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You fall foul of me for a parcel of Irish bulls, some of them designed, and rank this expression among the rest, “ A larger field is opened betwixt WILLIE Auld and me than betwixt you and me." You add, “I maintain the field is the same, and that the subjects of intercourse are infinite.” I shall not maintain any thing about the matter, as the subject seems a little abstracted ; and shall, therefore, only propose a few things relative to it, to the consideration of the Connoiseur. Perhaps the affair may divert us.

If we attempted to disuse every phrase that is not strictly philosophical, would not we confine language more than the present state of human nature admits of? All subjects are infinite, every subject is infinite. There seems here to be a contradiction. But does not the difficulty vanish, when we consider what we mean by infinite applied in this manner? If every subject be infinite, is it not an absurdity to suppose one larger than another? And, if all subjects taken together be infinite, is it not absurd to call one sub

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friend was contented with the more humble denomination of Com, mentator,

ject infinite, which is but a part of all suba jects? You may illustrate this point a little, by the infinite divisibity of matter, for the consideration of matter is less abstruse. But what do we mean by infinite thus applied to the word subject ? You know it is a maxim among philosophers, that nothing can be called great or small but by comparison. Thus, it would seem in the present case, that when we call a subject infinite, we compare it with our own understanding, which is limited, and only say, that the one is not commensurate to the other; or, in other words, that our understanding, far from being capable of comprehending all subjects, cannot penetrate to the bottom of any one subject. Thus any subject may be called infinite with regard to our understandings; because, if we cannot see to its bottom, it is the same thing to us as if it were infinite in the strictest sense of the word.

Are there not some subjects in which we lose ourselves sooner than in others ? Are there not some subjects capable of being extended tò a greater length than others, só as more to promote the purposes of instruction and entertainment than others? What then

A larger field is

is the absurdity of saying, opened,” &c. ?

Do you

“ Yes, Commentator,” say you ;

66 there is a very great absurdity ; for, taking the thing in your own light, there is still, if you consider the fact, the same field betwixt you and me as between Willie Auld and you, &c. Open but the field. think because he has got a pair of longer and more limber supporters, that he can surmount obstacles quicker than I? Are you exactly acquainted with what measure of active powers we are severally possessed ? Because you are two tall thin fellows, is that a reason why I should yield you every thing? Mens minds are not measured by inches, remember that."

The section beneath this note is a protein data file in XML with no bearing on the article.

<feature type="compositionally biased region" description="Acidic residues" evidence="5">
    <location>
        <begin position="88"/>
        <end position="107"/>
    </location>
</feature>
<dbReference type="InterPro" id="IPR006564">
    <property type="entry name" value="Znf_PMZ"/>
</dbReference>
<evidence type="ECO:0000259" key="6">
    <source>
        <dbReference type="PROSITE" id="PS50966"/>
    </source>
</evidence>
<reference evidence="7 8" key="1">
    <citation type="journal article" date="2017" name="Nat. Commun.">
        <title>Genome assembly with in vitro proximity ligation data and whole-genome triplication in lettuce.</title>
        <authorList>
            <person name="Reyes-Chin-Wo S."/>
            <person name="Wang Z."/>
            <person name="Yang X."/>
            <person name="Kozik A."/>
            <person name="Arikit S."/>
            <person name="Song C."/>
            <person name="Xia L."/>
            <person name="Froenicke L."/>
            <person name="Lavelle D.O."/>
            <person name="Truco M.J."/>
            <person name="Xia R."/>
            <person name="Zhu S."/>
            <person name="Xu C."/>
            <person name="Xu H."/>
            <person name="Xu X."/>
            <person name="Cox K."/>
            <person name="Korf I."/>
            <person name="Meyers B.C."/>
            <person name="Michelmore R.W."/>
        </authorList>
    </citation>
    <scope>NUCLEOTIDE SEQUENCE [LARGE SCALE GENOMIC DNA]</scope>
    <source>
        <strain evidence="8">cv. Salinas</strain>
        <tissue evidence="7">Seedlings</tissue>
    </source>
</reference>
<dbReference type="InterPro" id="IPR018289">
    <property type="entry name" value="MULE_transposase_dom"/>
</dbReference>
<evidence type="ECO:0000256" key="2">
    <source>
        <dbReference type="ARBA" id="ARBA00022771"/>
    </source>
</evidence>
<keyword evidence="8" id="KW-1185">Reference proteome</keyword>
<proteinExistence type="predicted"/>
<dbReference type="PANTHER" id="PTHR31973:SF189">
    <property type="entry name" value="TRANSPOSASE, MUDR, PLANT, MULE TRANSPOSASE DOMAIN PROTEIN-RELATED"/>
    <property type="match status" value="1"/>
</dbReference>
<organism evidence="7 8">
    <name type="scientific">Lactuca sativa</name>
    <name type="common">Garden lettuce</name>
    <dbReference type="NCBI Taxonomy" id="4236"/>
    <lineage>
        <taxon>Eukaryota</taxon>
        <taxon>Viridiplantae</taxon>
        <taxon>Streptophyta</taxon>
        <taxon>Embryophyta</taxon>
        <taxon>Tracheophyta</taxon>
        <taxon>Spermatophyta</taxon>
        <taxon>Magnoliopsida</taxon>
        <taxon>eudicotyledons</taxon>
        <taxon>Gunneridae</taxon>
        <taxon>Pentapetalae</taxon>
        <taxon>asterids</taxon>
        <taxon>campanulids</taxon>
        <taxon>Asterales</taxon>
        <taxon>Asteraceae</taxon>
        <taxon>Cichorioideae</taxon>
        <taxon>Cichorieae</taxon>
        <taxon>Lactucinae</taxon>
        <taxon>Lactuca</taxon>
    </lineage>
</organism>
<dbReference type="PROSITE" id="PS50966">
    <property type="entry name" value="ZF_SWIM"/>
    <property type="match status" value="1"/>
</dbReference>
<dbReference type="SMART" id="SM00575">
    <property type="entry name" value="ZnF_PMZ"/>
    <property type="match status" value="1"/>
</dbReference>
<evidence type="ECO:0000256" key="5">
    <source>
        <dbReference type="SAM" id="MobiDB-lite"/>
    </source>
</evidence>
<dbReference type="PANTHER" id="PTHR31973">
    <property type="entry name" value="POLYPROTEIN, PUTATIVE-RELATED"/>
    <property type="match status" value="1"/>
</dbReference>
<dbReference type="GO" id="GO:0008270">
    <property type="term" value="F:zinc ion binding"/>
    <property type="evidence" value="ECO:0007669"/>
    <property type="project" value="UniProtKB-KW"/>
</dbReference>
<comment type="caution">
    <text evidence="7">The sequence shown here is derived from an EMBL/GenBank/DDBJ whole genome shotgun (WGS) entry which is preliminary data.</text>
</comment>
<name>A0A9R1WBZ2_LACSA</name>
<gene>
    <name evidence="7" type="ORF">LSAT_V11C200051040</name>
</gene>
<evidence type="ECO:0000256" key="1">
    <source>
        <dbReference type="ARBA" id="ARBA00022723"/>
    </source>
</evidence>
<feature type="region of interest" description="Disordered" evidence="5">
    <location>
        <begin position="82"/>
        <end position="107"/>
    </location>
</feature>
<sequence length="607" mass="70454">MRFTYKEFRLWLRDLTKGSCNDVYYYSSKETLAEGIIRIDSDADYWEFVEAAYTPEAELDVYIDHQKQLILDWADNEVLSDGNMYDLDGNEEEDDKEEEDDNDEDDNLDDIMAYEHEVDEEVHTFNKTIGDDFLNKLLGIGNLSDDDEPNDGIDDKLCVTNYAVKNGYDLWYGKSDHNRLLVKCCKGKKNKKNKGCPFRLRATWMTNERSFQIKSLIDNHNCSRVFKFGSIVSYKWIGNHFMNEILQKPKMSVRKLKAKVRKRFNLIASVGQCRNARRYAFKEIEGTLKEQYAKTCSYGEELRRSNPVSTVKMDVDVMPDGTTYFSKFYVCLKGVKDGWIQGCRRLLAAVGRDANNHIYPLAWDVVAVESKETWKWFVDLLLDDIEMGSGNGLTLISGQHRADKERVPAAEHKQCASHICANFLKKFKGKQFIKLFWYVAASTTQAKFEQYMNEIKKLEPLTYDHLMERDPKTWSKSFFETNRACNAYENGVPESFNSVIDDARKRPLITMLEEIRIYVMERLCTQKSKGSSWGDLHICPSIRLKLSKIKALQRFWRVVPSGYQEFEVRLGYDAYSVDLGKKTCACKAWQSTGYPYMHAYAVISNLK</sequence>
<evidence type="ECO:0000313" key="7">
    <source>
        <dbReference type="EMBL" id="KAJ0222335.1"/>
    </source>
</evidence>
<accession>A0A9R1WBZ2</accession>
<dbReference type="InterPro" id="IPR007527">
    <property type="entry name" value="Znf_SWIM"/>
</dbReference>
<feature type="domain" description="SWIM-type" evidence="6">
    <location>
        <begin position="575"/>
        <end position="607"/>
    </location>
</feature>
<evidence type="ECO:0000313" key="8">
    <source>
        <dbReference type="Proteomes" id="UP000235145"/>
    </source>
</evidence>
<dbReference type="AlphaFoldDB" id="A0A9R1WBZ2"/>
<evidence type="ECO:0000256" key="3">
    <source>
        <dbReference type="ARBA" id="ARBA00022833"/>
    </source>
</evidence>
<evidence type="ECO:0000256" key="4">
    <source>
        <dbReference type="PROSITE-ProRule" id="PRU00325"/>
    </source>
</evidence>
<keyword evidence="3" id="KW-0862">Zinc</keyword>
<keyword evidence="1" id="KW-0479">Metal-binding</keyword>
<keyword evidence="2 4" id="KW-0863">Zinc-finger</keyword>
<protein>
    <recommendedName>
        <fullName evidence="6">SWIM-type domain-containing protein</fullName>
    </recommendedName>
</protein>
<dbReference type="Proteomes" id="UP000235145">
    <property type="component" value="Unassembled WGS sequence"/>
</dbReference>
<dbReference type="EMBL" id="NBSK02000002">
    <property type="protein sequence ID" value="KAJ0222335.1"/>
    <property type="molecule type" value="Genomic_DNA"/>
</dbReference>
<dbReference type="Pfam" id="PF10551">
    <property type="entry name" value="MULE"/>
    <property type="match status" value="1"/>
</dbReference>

I am not obliged to defend the phrase, “ A larger field opened,”. because it is none of my invention, but used by good authors, and readily enough understood. But, for the jokes sake, let us examine it. Do not the words field and province admịt of several different senses? Does not field often imply extent or compass? Is not the word

also often used differently ? ex. gr. landscapes opening

open

to view, opening a door, &c. &c. &c. If you consider every subject as having a large compass, then the farther we penetrate into that subject, the greater number of subdivisions are continually opening to our view ; or, in other words, the larger is the field that is continually opening up to us. We may conceive that a persons acquaintances, and the events that befal them in life, is a subject of large compass. Sit you down, lay your haffit* on your hand, and I'll lay you a bet you shan't enumerate one third of your acquaintances. When I came to London, I saw a great many known faces, whom I should never have dreamed of meeting. Is not every mans case, allowing for difference of years, &c. the same in this respect? I shall suppose that, on my leaving Edinburgh, the acquaintances mutual between you and me were much the same with those mutual between Willie Auld and me. When we were in London together, we enlarged the compass of our acquaintances. A change of fortune to any of these new acquaintances, his marriage, setting up in business, &c. interest and entertain Willie Auld; but would scarce

A contraction of half-liead, iinplying the cheek.nl

ly entertain you at all, as not knowing the persons. Is not the compass of acquaintances betwixt Willie Auld and me enlarged beyond what it was in Edinburgh ; and therefore the measure of our entertainment thereby enlarged.

As to what you say of subjects being infinite, it is very true. “Why then, Commentator,” you will say, “ do you consider only the compass of acquaintances ?” Should we not consider the mind of man which acts on subjects, as well as the subjects acted upon ? Matters of fact, that are daily passing before our eyes, are easily taken in and retained; while a man may find himself so circumstanced as either not to have time to look out for objects of entertainment foreign to business, or may find both mind and body so jaded by the pursuit of business as to be incapable of indulging himself in the most favourite study. May not this man be almost allowed to say he has only one field ? You are much happier in this respect than I, being much more capable of doing a great deal of work, and indulging a good deal of speculation on the same day. Sunday is the only day on which I have time to make observa

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